What Are 'Community Standards' When It Comes To Obscenity Online?

from the time-to-fix-the-definition dept

With a guy found guilty of distributing hardcore pornography online sentenced to 46 months in prison, plenty of people are beginning to question obscenity laws and how they apply to the internet. As you probably know, the standard for "obscenity" is a bit subjective -- as it's supposed to be based on local "community standards." That may have made sense when a local community was clearly definable, but it becomes a lot trickier when communities are a lot more complex. Not only does the internet challenge traditional concepts concerning legal jurisdiction, but it also changes how you define a "community." Choosing a local community based on geography makes very little sense when it comes to an online obscenity case, as there's probably not much of a chance that folks in that community were actually impacted by the content. Yet, in this case, prosecutors did some jurisdiction shopping, and found a conservative local community in which to file the case. That could lead to some very dangerous precedents, where "community standards" are based on the lowest common denominator, rather than the actual community involved.

What makes this tricky, also, is the fact that obscenity laws, like copyright laws are actually designed for a "broadcast media" world, where the worry is how a "publisher" produces some kind of content and pushes it out to a mass audience. Yet, the internet isn't designed as a broadcast media, but a communications one -- and suddenly the line gets a lot more blurry. Can you be thrown in jail for sending an obscene joke to a friend? Most people would think that's silly. But when the "audience" gets bigger, then the questions start to creep in, and the law is not equipped to handle it. If this content is only seen by those who seek it out, then is it really doing any actual "damage" to innocent people who are worried about being corrupted by obscenity? Either way, it looks like we may once again need to struggle with adapting laws to the very different nature of the internet.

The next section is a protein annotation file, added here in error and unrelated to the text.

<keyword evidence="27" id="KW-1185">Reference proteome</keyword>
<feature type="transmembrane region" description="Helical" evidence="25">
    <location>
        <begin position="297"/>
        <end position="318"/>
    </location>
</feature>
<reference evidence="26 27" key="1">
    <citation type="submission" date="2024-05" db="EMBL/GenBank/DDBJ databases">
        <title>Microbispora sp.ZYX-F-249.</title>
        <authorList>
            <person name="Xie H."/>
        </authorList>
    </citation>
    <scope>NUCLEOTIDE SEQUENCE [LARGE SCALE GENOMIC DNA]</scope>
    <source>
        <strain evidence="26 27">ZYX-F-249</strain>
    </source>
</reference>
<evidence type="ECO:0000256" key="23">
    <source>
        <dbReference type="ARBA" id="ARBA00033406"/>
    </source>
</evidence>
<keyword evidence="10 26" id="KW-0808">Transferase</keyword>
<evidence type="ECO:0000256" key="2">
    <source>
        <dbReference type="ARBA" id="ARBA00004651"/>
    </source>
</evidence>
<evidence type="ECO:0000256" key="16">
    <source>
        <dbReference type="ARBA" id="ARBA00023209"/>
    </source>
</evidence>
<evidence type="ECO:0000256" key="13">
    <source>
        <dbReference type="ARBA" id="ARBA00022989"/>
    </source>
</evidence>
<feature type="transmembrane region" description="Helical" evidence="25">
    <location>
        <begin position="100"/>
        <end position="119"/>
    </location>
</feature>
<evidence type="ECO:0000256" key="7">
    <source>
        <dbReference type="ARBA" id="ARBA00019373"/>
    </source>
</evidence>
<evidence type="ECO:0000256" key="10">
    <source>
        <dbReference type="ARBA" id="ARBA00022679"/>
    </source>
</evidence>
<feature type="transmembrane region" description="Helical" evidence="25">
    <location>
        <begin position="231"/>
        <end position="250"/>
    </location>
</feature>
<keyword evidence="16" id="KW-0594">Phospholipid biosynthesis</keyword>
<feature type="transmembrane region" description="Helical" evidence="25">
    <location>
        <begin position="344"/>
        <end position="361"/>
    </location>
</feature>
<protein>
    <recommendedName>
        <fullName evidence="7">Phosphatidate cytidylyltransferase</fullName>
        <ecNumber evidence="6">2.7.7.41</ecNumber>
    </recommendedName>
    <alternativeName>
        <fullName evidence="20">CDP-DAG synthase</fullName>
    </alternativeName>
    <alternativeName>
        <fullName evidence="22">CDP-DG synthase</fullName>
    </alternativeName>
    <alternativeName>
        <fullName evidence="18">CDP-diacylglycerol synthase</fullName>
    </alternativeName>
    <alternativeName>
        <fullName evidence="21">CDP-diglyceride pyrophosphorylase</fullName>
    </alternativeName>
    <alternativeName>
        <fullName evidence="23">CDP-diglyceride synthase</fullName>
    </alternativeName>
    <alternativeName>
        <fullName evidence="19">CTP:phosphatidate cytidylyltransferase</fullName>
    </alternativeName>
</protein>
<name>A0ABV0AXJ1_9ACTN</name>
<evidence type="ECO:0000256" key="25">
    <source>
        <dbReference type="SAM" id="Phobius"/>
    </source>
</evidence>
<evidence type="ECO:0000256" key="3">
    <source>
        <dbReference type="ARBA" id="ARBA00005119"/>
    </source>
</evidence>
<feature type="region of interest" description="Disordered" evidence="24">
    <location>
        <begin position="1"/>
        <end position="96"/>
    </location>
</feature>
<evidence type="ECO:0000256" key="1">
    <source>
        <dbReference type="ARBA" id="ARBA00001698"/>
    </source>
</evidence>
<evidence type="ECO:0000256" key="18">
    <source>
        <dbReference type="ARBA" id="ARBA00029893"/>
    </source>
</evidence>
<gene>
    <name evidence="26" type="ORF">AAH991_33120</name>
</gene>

Filed Under: community standards, internet, jurisdiction, obscenity


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  1. identicon
    sniperdoc, 13 Oct 2008 @ 6:20am

    Not such a hard problem...

    If the governments would understand the ICANN registrations and what the hell they stand for, it would make it a lot easier in blocking sites from a network.

    They need to re-address the situation of the .biz, .xxx, .gamble etc. domains and require pornography or small businesses to use those domains. As far as I heard the board on ICANN basically opted not to put those domains into use.

    Personally I could care less about how much money it would cost a company to move over to .xxx for example... I'm sure that the porn houses can afford to make the switch. Anyone not adhering to that standard needs to get fined.

    Hell, the fines would be a source of income to ICANN since they're non-profit.

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